by Terri Thompson of Creative Family Fun
Have you ever read a wordless picture book? They are so wonderful for many reasons: 1) Pre-readers can read a wordless picture book independently and 2) both readers and pre-readers can practice their storytelling skills. And, as we found out, wordless picture books provide a great springboard for writing poetry.
Wordless Picture Books Poetry
My 1st-grader and I grabbed a few markers, a package of sticky notes, and the wordless picture book A Ball for Daisy by Chris Raschka. The writing prompt idea was to write a poem. I challenged her to write words or phrases to describe the story on separate sticky notes. She looked to me for confirmation a few times, but, after hearing several enthusiastic yeses, she got to writing. She really loosened up when she realized she didn’t have to write complete sentences. Anything, absolutely anything, would work!
A few times, I did ask a question to prompt her. I asked simple, open-ended questions. What do you see? What is happening in this picture? How does Daisy feel? I let my daughter do the story-telling. I just provided a few tools to help.
After she had made it through the wordless picture book, we a laid out all the sticky notes so that we could see them all at once. My daughter then worked to arrange them in a poem. She rearranged them over and over until she was satisfied with her poem. We attached them to a sheet of construction paper so that she could preserve her poem.
In the end, she had written a poem she loved.
I loved how the sticky notes did not stay in the order that she wrote them, but, they told the story in the book nonetheless. My daughter also learned a few important things. She learned that poems don’t have to rhyme and that poems can tell a story, even a simple story about a dog and her ball.
Wordless Picture Books
Here are some more wordless picture books that are perfect for storytelling and poem writing. (Reviewed by Melissa Taylor with affiliate links.)
Journey by Aaron Becker
One of my favorite picture books and stories of all time, this gorgeously illustrated book and beautiful metaphorical story shows us a lonely girl’s drawing of a magic door that transports her to another world. There she draws and creates transportation so she can see this new world. She encounters a beautiful bird trapped in a gilded cage. Sad for the bird, she sets it free, only to be captured herself. Repyaing her kindness, the bird returns to save her. *Caldecott Honor Book*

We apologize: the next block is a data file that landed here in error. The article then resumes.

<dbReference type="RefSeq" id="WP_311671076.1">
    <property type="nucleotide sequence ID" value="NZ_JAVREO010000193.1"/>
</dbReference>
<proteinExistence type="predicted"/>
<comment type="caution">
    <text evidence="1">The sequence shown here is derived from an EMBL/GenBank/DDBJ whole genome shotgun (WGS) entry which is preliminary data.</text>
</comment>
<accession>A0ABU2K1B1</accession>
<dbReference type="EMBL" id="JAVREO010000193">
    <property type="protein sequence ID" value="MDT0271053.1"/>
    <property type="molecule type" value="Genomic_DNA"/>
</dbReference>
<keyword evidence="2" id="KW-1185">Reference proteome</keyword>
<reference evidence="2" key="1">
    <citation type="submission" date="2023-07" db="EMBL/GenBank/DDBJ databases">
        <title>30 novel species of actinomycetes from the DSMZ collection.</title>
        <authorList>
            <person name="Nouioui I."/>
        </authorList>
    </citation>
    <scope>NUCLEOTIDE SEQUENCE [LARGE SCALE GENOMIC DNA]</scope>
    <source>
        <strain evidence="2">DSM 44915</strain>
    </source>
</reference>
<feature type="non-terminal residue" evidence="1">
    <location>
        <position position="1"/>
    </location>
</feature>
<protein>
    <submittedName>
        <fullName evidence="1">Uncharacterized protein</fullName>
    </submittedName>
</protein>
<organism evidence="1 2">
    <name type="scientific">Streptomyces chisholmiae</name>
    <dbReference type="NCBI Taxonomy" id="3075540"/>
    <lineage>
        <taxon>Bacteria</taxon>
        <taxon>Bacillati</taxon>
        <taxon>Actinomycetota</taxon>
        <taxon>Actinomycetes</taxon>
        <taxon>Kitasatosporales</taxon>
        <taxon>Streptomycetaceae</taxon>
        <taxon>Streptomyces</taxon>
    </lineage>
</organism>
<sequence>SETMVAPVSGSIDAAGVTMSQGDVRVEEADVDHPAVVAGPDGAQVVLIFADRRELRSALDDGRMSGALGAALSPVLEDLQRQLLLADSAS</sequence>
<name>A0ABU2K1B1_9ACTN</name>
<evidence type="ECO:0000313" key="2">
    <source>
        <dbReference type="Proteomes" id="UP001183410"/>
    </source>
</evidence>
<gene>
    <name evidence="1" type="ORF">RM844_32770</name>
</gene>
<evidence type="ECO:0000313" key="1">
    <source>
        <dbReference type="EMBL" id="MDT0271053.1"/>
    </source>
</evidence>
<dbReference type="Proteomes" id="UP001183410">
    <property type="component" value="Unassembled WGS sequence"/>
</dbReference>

The Apple and the Butterfly by Iela and Enzo Mari
Graphic, geometric illustrations show the simultaneous growth of a caterpillar to butterfly and an apple seed to an apple. Simple but full of possibilities.
Hank Finds an Egg by Rebecca Dudley
What a lovely wordless picture book of photographs – sort of stop motion animation-ish . . . Hank is a cute little bear (I think) who is walking through the forest. He searches the forest for the nest where the egg would go. Eventually he discovers that it’s the hummingbird’s nest, returns the egg, and waits for the baby to hatch.
Flood by Alvaro F. Villa
This darker picture book depicts the scary day when a family must leave their home, sleeping in a hotel and the flood comes to their home. When the family returns, their home is ruined but they rebuild and the last page shows a new house and happy family.
Hocus Pocus Takes the Train by Sylvie Desrosiers and Remy Simard
Bright, cartoon-like illustrations introduce us to Hocus Pocus, a blue bunny in a magician’s hat. He sees a little boy lose his purple stuffed bunny. Hocus Pocus is determined to return the bunny to its owner. Very sweet!
Now it’s your turn.
Grab a wordless picture book, sticky notes, and let your child write his or her own poem or story using a wordless picture book!